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Waggoner Center increases political presence at Tech

January 28, 2010

by Quentin Anderson

Following an appearance by political strategist and pollster Charlie Cook as the Joe D. Waggonner Center of Bipartisan Politics inaugural speaker in the fall, the center has been focused on securing funding for future endeavors and programs.

Jason Pigg, interim head of the department of social sciences and endowed professor of the Waggonner Center, said the center has made great progress in establishing itself to the student body.

“I think the main goal was to introduce the center to students and faculty this year,” Pigg said.
“I think we did that with bringing in Charlie Cook in the fall and showing the great connection that Rep. Waggonner’s legacy has with the center’s purpose.”

Pigg said the center has been focused on fundraising since Cook appeared in the fall.

“So far, we have raised $100,000 for the center,” Pigg said.
The goal, he said, was to raise $1 million to build on current projects such as an internship program that would have students working in Sen. Mary Landrieu’s Washington D.C. office or at the Washington Center. The center has also been considering hosting conferences to bring multiple guest speakers to the university to discuss particular themes.

“It’s open to any student on campus,” Pigg said. “We don’t have a formal application process right now simply because we’re not sure which location the internship will take place at.”

For many students who attended the Cook lecture in the fall, anticipation about the center’s next steps has been mounting.

Christian Macklin, a senior economics major, said the center seemed to be a resource that could potentially give students rare connections to power players in government.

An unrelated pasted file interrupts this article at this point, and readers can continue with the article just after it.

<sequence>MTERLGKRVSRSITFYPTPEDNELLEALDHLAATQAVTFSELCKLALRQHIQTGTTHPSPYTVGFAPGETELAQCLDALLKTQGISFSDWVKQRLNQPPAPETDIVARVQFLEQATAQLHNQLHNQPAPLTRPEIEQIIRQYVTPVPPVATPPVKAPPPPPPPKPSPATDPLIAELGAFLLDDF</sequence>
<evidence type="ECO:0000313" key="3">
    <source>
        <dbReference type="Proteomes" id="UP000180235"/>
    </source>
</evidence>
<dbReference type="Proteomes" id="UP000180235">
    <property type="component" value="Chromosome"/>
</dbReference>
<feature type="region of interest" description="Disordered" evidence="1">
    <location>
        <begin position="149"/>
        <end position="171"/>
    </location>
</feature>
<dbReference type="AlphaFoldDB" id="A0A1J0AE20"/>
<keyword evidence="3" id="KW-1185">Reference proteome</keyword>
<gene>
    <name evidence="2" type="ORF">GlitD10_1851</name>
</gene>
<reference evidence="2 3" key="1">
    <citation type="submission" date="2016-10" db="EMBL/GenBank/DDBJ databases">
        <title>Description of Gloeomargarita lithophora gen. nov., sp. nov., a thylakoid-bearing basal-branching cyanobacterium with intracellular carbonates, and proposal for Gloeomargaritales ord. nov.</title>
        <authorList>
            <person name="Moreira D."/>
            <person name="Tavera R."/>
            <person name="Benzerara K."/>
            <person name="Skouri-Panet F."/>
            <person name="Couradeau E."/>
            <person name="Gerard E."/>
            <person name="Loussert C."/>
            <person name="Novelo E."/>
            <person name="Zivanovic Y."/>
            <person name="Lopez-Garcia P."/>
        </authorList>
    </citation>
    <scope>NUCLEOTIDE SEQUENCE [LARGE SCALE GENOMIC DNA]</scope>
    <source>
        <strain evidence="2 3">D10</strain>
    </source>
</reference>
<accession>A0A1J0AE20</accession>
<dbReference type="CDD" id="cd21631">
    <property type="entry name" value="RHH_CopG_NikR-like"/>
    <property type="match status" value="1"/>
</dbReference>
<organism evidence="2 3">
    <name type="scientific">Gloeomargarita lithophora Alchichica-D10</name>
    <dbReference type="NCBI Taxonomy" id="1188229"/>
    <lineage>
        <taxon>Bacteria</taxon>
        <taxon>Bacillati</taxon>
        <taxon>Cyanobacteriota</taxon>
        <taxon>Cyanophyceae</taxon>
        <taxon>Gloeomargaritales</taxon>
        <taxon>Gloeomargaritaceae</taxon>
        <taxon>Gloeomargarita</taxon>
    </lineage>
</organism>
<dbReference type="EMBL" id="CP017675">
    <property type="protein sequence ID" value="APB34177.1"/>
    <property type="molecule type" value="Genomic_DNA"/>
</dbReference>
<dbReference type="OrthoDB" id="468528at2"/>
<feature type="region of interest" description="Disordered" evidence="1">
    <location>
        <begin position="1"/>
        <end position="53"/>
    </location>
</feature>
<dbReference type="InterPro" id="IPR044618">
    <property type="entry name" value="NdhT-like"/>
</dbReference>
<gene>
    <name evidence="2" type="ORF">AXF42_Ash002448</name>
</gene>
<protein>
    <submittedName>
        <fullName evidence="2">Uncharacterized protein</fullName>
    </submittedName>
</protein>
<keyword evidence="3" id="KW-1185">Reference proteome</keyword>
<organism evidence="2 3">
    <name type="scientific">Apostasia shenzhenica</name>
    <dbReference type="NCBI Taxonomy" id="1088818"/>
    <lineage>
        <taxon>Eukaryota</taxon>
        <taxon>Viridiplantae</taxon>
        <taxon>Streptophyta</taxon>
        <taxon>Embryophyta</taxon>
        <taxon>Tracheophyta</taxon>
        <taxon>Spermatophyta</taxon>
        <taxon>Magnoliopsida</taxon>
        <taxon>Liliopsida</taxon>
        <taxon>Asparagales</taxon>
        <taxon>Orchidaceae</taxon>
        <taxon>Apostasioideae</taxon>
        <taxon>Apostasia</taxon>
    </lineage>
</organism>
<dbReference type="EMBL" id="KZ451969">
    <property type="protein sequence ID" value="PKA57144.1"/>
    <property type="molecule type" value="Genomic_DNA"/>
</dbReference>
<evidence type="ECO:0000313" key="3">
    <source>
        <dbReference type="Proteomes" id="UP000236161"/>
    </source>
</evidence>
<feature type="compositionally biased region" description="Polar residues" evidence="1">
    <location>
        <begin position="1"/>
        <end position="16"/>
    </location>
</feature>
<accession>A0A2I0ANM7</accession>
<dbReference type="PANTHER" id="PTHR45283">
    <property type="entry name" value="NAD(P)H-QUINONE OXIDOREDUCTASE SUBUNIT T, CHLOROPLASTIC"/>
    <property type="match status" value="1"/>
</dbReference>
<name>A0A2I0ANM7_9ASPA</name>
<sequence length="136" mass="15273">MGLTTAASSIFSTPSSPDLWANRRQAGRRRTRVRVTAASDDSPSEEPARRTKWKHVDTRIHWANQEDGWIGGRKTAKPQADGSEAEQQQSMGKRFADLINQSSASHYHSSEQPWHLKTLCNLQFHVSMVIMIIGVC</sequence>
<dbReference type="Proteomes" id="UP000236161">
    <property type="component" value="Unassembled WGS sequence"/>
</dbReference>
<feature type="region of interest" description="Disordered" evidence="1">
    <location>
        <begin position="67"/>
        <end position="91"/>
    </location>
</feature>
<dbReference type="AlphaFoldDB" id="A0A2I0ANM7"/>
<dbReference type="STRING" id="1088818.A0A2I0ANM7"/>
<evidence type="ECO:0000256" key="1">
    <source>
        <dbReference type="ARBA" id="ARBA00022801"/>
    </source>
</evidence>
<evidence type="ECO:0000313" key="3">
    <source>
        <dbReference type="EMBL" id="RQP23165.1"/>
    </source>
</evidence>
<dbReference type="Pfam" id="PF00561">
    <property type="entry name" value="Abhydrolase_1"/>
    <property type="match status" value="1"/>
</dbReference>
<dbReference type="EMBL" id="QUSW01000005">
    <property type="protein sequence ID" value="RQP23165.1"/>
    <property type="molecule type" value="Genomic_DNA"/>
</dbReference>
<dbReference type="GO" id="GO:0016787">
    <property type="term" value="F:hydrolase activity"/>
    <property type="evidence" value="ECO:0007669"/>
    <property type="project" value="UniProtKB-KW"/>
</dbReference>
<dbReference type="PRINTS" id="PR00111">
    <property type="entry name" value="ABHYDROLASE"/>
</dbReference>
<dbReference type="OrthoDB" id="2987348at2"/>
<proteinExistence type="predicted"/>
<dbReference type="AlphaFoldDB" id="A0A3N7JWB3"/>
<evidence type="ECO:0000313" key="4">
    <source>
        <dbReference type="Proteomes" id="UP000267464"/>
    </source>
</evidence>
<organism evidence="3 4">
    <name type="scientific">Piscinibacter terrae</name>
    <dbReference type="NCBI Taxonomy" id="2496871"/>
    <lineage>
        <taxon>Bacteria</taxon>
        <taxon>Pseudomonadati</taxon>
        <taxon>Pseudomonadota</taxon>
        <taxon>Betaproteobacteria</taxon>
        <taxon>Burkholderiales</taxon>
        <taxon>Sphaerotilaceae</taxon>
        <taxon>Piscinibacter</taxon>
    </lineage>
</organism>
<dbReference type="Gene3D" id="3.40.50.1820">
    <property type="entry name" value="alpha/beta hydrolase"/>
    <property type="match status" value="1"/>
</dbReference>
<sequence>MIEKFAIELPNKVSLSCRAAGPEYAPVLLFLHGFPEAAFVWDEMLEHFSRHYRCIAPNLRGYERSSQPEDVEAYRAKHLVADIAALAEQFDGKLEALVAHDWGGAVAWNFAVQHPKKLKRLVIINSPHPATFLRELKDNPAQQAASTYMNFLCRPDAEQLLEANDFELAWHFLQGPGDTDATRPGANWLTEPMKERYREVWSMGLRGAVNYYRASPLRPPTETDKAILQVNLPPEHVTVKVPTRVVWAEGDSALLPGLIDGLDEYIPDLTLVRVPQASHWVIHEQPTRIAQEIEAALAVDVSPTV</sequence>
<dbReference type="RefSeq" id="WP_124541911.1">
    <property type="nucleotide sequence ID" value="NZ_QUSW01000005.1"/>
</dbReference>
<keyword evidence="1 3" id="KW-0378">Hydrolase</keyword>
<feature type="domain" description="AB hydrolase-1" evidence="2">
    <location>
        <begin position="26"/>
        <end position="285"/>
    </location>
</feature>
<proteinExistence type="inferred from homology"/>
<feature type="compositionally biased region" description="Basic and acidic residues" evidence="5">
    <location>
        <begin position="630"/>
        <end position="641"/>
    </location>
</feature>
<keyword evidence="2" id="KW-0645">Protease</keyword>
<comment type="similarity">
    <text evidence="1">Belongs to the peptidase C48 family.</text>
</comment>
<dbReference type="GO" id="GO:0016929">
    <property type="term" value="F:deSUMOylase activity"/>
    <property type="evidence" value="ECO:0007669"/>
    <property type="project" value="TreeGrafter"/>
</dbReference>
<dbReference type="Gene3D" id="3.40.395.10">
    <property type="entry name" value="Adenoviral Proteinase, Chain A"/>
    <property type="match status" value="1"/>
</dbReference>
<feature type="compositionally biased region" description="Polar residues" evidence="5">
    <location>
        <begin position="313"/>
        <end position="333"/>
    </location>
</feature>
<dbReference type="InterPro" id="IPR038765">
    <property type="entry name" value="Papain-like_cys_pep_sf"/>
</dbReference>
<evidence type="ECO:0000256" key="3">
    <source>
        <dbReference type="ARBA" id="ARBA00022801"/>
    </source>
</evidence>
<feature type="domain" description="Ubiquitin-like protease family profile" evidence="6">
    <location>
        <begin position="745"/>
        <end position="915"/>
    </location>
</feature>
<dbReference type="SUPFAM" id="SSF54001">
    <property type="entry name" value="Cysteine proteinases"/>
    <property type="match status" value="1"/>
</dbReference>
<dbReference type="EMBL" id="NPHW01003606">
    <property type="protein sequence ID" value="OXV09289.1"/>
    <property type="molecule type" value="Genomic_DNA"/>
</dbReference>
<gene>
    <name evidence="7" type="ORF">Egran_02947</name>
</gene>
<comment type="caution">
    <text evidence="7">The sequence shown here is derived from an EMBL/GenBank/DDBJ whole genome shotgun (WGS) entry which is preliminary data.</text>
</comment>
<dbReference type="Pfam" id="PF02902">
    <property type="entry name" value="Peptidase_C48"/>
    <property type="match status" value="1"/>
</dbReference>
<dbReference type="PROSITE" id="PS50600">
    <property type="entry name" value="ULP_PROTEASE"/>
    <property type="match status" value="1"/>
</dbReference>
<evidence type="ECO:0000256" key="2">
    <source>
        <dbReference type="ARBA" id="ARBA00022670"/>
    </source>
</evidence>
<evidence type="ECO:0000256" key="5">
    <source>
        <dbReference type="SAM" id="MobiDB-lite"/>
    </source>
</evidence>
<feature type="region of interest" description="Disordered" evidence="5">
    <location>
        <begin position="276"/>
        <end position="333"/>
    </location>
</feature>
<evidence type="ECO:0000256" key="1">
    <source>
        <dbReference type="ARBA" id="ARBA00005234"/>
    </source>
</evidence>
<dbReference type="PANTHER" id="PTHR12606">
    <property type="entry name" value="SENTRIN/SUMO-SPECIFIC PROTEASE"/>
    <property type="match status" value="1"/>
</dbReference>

“It just seems like there’s a lot of anticipation on who will come next because you never know if it’s someone who can particularly impact your career field,” Macklin said.
“Can you imagine being an economics major and [former Treasury Secretary] Larry Summers speaks at your school; Or [former Federal Reserve Chairman Alan] Greenspan? That’s unreal.”

Shanon Anthony, a sophomore history major, said the idea of having an internship program that can put students in direct contact with the nation’s capital was a huge advantage over other political science programs.

“I just feel like that gives you an incentive to want to do well knowing that an opportunity like that exists on your campus,” Anthony said. “The Waggonner Center seems to really be trying to improve our stature in that area.”

Pigg said in addition to the planned internship program and the guest speakers, the Waggonner Center has been working on making the late Rep. Waggonner’s congressional papers available through the university library and expanding the center’s reach to other areas of interest for students on campus.

“That process started a year ago, and it will be a great resource for students later on,” Pigg said.
“But we hope to expand the center’s activities so that it fits with other students as well, but right now it’s a natural fit with our political science majors.”

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